There was some serious brainpower assembled at the recent Multicore World 2013 conference in Wellington.
Some of the subject matter was way-beyond the once over lightly understanding that I have of computers and computing. But the clear message was that there’s currently a big gap between what multicore computers (many cores on one chip) are capable of, and the programs to run them.
As an analogy, it is as if a car engine has eight cylinders, but there’s only fuel getting through to one or two of them – vastly decreasing its possible performance.
Put another way, multicore hardware is way, way ahead of multicore software. (When you consider that 64+ cores on a chip are now being manufactured, it is obvious, as has often been stated, that hardware capability is no longer an issue). How this clear gap is resolved is very much a problem in search of an answer.
It would’ve been good to see a heavier concentration of government and corporate IT heavyweights at the two-day conference held at the Wellington Town Hall.
The line-up of speakers would grace any northern hemisphere conference (and no doubt pull in hundreds of attendees), looking over the horizon at where the actual bits and bytes of computing is heading.
In other words, as opposed to the frothy apps and gee-whiz retail end of things, this conference was about where all the hard work of computers, memory, transactions and data crunching takes place.
One of the underlying themes of the conference put together by Oamaru-based Nicolas Erdody (Open Parallel) is that NZ Inc has an opportunity as the world grapples with how to utilise the huge amount of power available, but not yet being accessed.
The (parallel) programming required to take advantage of multicore, where the instructions to and from each core has to inform and be informed by every other core, is not easy.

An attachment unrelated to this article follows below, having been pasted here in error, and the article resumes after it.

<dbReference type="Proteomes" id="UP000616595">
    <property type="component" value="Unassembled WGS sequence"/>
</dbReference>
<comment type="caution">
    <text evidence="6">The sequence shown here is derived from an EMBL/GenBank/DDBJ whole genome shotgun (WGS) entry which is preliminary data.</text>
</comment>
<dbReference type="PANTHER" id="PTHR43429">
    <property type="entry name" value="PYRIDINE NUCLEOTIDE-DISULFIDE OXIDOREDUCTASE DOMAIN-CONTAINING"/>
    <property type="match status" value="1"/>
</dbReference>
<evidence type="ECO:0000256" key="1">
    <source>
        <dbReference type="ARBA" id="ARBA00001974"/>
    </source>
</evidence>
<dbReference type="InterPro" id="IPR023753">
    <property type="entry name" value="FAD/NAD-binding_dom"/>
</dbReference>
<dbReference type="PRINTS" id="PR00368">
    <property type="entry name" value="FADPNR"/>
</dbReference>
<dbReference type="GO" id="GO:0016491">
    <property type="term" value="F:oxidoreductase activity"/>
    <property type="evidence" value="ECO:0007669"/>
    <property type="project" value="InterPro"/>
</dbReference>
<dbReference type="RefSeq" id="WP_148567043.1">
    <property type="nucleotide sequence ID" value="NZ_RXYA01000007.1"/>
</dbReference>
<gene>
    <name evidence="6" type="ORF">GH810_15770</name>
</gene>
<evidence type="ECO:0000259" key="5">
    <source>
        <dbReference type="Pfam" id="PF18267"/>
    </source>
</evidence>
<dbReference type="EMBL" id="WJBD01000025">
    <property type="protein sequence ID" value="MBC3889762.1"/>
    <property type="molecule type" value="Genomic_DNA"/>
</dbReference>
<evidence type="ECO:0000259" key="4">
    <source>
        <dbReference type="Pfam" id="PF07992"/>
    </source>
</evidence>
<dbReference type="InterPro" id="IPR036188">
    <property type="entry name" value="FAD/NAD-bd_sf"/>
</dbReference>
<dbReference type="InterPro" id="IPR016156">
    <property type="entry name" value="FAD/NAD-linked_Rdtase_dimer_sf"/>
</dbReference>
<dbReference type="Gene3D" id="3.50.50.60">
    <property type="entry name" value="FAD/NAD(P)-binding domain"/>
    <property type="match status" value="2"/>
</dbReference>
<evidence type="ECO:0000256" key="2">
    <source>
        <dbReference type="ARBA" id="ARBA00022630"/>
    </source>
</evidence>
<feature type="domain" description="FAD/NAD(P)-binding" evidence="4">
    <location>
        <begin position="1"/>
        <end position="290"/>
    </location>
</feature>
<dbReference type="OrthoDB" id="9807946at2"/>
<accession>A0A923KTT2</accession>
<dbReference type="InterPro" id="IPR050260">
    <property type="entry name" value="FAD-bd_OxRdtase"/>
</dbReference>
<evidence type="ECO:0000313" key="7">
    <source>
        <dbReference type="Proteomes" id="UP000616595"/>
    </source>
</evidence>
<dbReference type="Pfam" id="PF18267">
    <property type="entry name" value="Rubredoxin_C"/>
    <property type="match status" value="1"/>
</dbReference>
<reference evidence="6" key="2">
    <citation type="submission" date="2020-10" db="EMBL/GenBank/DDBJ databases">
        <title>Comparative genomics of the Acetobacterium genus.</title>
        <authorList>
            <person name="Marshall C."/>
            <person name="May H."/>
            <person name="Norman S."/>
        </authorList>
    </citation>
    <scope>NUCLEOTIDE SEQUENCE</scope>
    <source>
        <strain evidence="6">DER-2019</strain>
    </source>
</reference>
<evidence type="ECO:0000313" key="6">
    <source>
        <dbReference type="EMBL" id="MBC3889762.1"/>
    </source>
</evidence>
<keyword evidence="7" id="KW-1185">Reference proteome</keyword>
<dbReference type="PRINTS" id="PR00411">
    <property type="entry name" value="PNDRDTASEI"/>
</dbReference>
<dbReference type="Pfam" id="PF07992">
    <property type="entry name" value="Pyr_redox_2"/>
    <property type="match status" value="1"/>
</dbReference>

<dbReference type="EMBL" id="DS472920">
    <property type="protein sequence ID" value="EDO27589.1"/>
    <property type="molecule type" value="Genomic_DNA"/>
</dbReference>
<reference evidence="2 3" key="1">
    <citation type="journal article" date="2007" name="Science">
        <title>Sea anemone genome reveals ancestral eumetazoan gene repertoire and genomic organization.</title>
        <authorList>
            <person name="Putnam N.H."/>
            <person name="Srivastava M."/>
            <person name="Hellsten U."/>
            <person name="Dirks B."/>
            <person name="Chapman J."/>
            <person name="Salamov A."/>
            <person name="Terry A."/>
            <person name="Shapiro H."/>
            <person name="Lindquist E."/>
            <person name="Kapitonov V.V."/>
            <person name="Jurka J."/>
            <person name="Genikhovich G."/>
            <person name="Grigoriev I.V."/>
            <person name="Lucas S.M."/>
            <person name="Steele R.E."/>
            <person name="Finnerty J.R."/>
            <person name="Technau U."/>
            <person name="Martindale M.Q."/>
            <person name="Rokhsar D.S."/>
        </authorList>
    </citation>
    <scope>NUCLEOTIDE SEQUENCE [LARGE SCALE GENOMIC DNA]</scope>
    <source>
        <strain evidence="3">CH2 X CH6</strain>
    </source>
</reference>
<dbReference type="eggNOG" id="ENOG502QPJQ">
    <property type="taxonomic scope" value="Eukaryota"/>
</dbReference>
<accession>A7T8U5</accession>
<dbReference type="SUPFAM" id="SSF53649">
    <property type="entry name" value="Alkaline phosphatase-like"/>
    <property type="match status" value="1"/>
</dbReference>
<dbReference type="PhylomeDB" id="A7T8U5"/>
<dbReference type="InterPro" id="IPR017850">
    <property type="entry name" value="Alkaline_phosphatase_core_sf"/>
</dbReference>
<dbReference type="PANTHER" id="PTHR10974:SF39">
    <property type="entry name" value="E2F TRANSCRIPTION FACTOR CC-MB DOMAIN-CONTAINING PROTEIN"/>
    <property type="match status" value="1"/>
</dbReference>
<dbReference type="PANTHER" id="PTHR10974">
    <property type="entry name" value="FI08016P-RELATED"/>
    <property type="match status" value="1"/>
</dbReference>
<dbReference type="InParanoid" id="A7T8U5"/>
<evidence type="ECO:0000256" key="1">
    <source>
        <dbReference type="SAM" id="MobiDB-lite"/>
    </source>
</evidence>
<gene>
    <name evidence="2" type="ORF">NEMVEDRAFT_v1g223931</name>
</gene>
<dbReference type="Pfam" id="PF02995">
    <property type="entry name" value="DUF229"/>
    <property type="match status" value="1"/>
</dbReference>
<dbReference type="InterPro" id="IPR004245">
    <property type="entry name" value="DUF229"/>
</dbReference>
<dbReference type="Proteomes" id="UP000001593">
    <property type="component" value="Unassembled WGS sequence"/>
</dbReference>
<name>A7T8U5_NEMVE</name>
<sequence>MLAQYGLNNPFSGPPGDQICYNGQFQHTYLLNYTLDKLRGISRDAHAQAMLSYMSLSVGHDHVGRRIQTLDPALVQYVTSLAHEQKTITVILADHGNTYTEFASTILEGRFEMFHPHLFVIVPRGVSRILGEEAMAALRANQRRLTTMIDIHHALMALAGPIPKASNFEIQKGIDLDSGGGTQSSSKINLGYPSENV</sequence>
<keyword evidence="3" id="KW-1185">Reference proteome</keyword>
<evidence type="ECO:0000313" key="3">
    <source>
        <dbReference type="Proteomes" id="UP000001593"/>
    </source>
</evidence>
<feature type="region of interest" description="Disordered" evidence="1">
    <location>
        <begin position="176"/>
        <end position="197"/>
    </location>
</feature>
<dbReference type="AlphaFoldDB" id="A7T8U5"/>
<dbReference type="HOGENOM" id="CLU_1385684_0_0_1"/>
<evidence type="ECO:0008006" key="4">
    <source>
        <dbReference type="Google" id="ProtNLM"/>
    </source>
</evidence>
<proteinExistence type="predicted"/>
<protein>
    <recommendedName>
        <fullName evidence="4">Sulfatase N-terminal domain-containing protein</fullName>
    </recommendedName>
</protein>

As Poul-Henning Kamp, a Danish software writer and inventor of ‘Varnish’ commented; “parallelism is hard…..really, really hard.”
And one thing that hasn’t been decided is what computer language is best suited for writing parallel programming is still unclear – and indeed numbers of languages could evolve.
New Zealand has the opportunity to be a niche operator and software supplier in this emerging world – providing answers where others find it too difficult.
Ex-patriot Kiwi Dr Ian Foster (originally from Wellington, and these days among other roles the Professor of Computer Science at the University of Chicago) helped frame some of the already apparent and emerging possibilities capable through multicore in his keynote address.
(His, and the other presenters talks can be found here).
He described the exponentialism that multicores potentially provide as offering new paradigms that “can bring about huge transformations”.
Where he sees the grunt of multicore having near-future effects are:
- Digital visual effects
- Digital fabrication (additive manufacturing)
- Industrial internet (heavy industrial internet)
- Data analytics (big data)
Foster says multicore is a hugely disruptive technology – New Zealand has an opportunity to ride its wave, or (especially if the country doesn’t build a second fibre optic cable linking us to the rest of the world) be left behind.
I helped write some of the publicity and press releases around Multicore World 2013. The thoughts above are mine alone however.